Tamizhuku En Ondrai Azhuthavum – A Solid Debut Film from Ramprakash Rayappa

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Home Tamil Cinema News Tamizhuku En Ondrai Azhuthavum – A Solid Debut Film from Ramprakash Rayappa
Published on April 23, 2015

Written and directed by Ramprakash Rayappa, Tamizhuku En Ondrai Azhuthavum is a Tamil movie that belongs to the social thriller genre. Released on February 20, 2015, this movie has been produced by V. Chandran and VLS Rock Cinema.

Starring Attakathi Dinesh (playing Mukil), Nakul (playing Vasanth), Aishwarya Dutta (playing Harini), Sathish (playing Raja), and Bindu Madhavi (playing Simi), Tamizhuku En Ondrai Azhuthavum has an ensemble cast comprising Roshini Sridharan, Md. Asif (playing the terrorist), Manobala (playing the college principal), Shalu Shammu (playing Maha), and Urvashi. Cinematography has been handled by Deepak Kumar Padhy and the editing table has been manned by VJ Sabu Joseph. Music has been composed by S. Thaman.

Tamizhuku En Ondrai Azhuthavum has its share of great and not-so-great moments, but it can be described as a “fairly good” movie. The plot has three parallel stories that are quite neatly intertwined in the climax without colliding with each other. Director Rampraksh deserves kudos for choosing such a complicated script for his debut project! The screenplay seems a bit slow at the start and gains momentum as the film approaches the interval. The second half of the movie has a brisker pace, but the climax turns out to be predictable and clichéd. Brilliant cinematography and good music compensates for the jumpy editing.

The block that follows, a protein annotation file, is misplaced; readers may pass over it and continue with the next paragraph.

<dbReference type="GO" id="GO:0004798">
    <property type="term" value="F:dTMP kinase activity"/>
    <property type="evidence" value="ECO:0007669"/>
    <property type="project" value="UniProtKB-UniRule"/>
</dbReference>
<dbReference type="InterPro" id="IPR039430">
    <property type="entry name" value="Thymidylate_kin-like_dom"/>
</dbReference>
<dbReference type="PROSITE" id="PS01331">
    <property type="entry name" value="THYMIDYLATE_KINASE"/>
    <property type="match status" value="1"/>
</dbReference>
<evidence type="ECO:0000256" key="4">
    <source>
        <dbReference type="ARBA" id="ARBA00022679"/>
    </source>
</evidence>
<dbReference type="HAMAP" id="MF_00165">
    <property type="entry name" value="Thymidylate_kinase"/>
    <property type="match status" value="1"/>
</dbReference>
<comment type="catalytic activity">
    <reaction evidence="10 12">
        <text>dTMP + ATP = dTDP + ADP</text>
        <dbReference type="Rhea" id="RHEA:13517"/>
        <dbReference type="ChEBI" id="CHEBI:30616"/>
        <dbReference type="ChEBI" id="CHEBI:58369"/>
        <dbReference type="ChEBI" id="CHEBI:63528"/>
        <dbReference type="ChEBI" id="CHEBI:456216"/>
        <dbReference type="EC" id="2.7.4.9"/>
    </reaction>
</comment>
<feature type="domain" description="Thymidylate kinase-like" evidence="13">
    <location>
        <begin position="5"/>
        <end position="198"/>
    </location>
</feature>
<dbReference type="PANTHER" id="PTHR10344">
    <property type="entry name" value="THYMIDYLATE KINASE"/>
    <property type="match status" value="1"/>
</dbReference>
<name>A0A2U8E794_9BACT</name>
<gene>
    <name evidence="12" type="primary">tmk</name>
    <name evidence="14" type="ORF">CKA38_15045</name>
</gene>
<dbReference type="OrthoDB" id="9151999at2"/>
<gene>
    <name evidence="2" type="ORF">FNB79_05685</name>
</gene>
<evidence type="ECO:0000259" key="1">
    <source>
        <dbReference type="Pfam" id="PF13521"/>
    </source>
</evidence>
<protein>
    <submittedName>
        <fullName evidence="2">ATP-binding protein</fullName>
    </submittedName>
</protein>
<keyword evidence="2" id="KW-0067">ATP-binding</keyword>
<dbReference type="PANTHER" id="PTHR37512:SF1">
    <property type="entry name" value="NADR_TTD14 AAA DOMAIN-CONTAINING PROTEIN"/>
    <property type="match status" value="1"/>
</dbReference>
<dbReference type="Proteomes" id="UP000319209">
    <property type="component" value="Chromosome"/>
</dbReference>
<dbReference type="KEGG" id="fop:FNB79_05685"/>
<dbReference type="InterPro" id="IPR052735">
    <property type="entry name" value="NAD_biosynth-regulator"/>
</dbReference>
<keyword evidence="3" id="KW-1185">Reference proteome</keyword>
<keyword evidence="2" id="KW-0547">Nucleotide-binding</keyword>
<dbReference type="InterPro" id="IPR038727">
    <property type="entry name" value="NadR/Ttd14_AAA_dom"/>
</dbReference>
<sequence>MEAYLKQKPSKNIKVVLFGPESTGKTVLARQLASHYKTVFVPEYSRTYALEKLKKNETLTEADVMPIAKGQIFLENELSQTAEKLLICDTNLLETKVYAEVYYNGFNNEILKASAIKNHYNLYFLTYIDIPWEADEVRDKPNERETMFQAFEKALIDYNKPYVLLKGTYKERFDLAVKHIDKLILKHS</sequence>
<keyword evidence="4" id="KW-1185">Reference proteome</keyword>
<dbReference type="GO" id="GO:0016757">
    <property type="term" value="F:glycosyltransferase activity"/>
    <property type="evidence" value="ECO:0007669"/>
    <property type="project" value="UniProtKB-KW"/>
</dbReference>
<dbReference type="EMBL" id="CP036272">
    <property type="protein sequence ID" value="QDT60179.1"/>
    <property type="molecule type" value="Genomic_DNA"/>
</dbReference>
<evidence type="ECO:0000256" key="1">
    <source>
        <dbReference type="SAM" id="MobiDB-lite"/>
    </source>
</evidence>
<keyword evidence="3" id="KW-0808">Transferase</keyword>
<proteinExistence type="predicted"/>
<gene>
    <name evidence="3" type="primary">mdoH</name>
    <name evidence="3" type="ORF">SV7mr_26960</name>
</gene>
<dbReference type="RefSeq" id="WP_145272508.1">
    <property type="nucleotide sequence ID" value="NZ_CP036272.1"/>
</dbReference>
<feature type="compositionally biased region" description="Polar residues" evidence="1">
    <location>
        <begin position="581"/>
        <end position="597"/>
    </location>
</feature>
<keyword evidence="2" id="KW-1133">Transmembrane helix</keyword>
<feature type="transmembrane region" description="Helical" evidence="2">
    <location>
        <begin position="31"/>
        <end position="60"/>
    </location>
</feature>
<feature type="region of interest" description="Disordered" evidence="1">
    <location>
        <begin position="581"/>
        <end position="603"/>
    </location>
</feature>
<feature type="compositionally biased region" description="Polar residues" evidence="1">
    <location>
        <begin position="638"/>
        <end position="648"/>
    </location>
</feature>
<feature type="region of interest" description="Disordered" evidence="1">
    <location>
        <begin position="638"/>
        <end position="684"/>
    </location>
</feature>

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Nakul impressed with his subtle and calm acting while Attakathi Dinesh lacked expressions. Sathish keeps viewers entertained with witty one-liners and Urvashi surprises with her accurate comic timing.

Tamizhuku En Ondrai Azhuthavum is a decent thriller full of situational and gap-filling humor. The moral messages spread all over the film do not make it a drag if viewers decide to ignore them. This 144-minute-long movie that was made and promoted with a budget of 10 million Indian rupees deserves appreciation for the manner in which the director treats the multi-strand narrative without making it confusing.

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